Redefining A Commitment to Equity with Brain Arts Org
“Community engagement is not a checkbox, it is a lifestyle,” reads one of many posts on Brain Arts Org‘s Facebook page that call for Boston artists and art lovers to take action towards social justice. At this moment in time when many of Boston’s arts organizations are coming to terms with racial inequities that exist within their structures, Brain Arts is taking direct action to reevaluate themselves.
The nonprofit curates a breadth of creative projects that serve the Greater Boston area including the Dorchester Art Project and monthly newspaper Boston Compass. As many other arts organizations are experiencing, most of their projects are on pause due to COVID-19, but Brain Arts is using this uncertain time wisely. A message on their website indicates that they’re taking the time to shift their leadership structure to reflect the “balance of power and representation we would like to see in more organizations” —a minimum 50/50 representation of POC leadership.
One of those leaders is community organizer and musician Sam Potrykus, who spoke with us about Brain Arts’ current goals and how they are fulfilling them. “We take an adaptive approach,” said Potrykus, as he described how being able to re-evaluate the organization’s mission has been crucial as they planned how they wanted to contribute to the recent revitalization of the Black Lives Matter movement. “We deliberately leaned in harder to things that are important to us as we do our work.”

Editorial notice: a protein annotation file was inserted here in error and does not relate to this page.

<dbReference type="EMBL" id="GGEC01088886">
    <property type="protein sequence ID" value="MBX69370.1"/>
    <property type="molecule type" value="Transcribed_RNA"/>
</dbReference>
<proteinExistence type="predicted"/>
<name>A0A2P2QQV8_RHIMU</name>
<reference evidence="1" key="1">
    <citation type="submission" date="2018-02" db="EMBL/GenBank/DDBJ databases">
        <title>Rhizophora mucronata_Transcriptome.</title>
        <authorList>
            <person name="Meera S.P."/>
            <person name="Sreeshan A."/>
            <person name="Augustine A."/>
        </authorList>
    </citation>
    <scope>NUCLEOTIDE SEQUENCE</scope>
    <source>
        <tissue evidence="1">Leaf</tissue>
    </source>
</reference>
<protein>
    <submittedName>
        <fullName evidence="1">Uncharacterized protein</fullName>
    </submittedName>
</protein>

Brain Arts Org’s mission is to realize creative independence in systematically undervalued communities. (Brain Arts Org)
Those important things go way beyond promoting the work of a diverse range of local artists: Brain Arts has been showing up to protests and organizing support by way of practical actions like lending sound systems, driving trucks, and making signs. Their work has led to the contribution of almost $10,000 to BIPOC artists and allies since the beginning of the pandemic.
But they also recognize that the strength of the connection between art and activism can also help galvanize change. The organization understands that its multi-dimensional offerings can help activate creative voices that are speaking truth to power. “For Black artists, simply existing can be an act of resistance.”
Featuring artists and shepherding their work is crucial, but Brain Arts is also committed to contextualizing what they promote and produce in regards to how the work is in conversation with the Black Lives Matter movement. “If what we’re doing is not directly assisting and supporting the movement at hand, it’s at least acknowledging it.”
Arts orgs should be representative of communities that they serve.
Other local arts organizations are also interested in shifting their practices and programs to be more equitable, and some have reached out to Brain Arts for advice in moving in a direction of change since the group has been a leader in this work for some time now. Potrykus’ recommended action step: Pay Black artists!
“Put the money into the hands of the people who have been kept out, and who are closer to the pain of that experience.” In other words, predominantly white-led organizations need to let BIPOC creatives lead. Larger institutions can learn a lot from smaller groups like Brain Arts, who are able to do substantial equitable community work without the type of paychecks that abound at larger companies. “It would be cool for all us arts orgs, big and small, to take a hard look at ourselves, and specifically pay attention to the dynamic of power within our staffs.”
Potrykus touches on two important steps in taking effective action towards becoming an anti-racist organization — deep self-reflection and redistribution of resources. As Boston evolves, we should keep listening to Brain Arts and the voices they champion.
This infographic captures how Brain Arts Org’s structure connects projects to social justice movements. (Brain Arts Org)